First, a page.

It started with a fever.
Temple resident Kathryn Hermans had just returned from a trip to Scotland. The former Temple Independent School District board member arrived at her home around 1 a.m. Monday and fell asleep.
She woke up hours later. The clock said 3 a.m. Hermans was not feeling well.
She checked her temperature — it was 102 degrees.
Hermans’ husband, Michael, drove them over to Baylor Scott & White Medical Center-Temple.
“I waited in the car while Michael went in and told them,” Hermans said in a post to Facebook. “Scott & White cleared the waiting room before they brought me in.”
Hermans tested positive for COVID-19, the disease caused by the new coronavirus. She is one of at least seven reported cases of the coronavirus in Bell County.
Baylor Scott & White spokeswoman Tia Searcy told the Telegram Friday she was unable to comment on an individual in detail because of patient privacy laws. However, she said Hermans is in good condition.
Hermans, who is on the executive committee for the Temple Children’s Museum, has been updating friends and family about her condition on Facebook.
“These have been my only visitors the last two days,” Hermans said, posting a photo of two nurses dressed in full-body personal protective equipment. “I am the first COVID-19 patient at Scott & White. I have received excellent care.”
In a recent update, she said her husband is waiting for the results of his COVID-19 test.
The Centers for Disease Control and Prevention states that a fever, cough and shortness of breath may appear two to 14 days after a person is exposed to the coronavirus. Illnesses have ranged from mild symptoms to severe illness and death for confirmed COVID-19 cases.
The CDC advises people to seek medical attention immediately if they are having difficulty breathing; persistent pain or pressure in the chest; new confusion or inability to arouse; or bluish lips or face.
Local officials have asked residents who may have symptoms to isolate themselves away from other people, and if they feel like they need to visit a doctor, call a physician first before visiting the hospital.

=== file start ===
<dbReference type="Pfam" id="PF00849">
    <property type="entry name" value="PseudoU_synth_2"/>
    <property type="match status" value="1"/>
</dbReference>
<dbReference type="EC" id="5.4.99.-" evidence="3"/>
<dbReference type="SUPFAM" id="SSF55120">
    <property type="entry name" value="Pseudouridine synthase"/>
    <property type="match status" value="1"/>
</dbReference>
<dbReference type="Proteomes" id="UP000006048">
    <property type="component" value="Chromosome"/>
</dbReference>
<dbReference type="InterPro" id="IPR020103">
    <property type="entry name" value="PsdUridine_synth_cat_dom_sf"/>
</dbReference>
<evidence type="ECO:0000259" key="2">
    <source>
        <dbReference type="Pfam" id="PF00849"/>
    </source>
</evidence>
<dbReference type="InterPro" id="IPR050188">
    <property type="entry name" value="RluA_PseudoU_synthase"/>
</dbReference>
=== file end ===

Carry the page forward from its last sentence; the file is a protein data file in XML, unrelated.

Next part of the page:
“If you need to get tested, they have protocols in place for testing,” said Amanda Robinson-Chadwell, the Bell County Public Health District director.
Hermans works at Covenant Lutheran Church, 4202 Hickory Road. She is the director of the church’s preschool.
Pastor Heath Able — who has known Hermans for at least a decade — confirmed to the Telegram she tested positive for COVID-19.
“She traveled recently to Scotland and she just returned late Sunday night and was at the ER first thing Monday morning,” Able said. “She was not at the church after her trip to Scotland. So she hadn’t been at the church for a week and a half to two weeks.”
The Temple community is near and dear to Hermans. She and her husband, who worked as a urologist at Scott & White, have lived here for almost 30 years, and raised their four children here, according to her biography from the Temple Children’s Museum.
She has been active in the community. Along with her service on the Temple school board and the children’s museum, Hermans started the quilt guild and served as president of the Contemporaries of the Azalee Marshall Cultural Activities Center.
Hermans said in her biography that she joined the Temple Children’s Museum because the area needed hands-on learning opportunities for its youngest residents.
“I am very active in the community and passionate about education, so the museum really brings both of those together for me and allows me to leave a legacy for future generations in the community I love so dearly.”
Staff writers Janice Gibbs and Shane Monaco contributed to this report.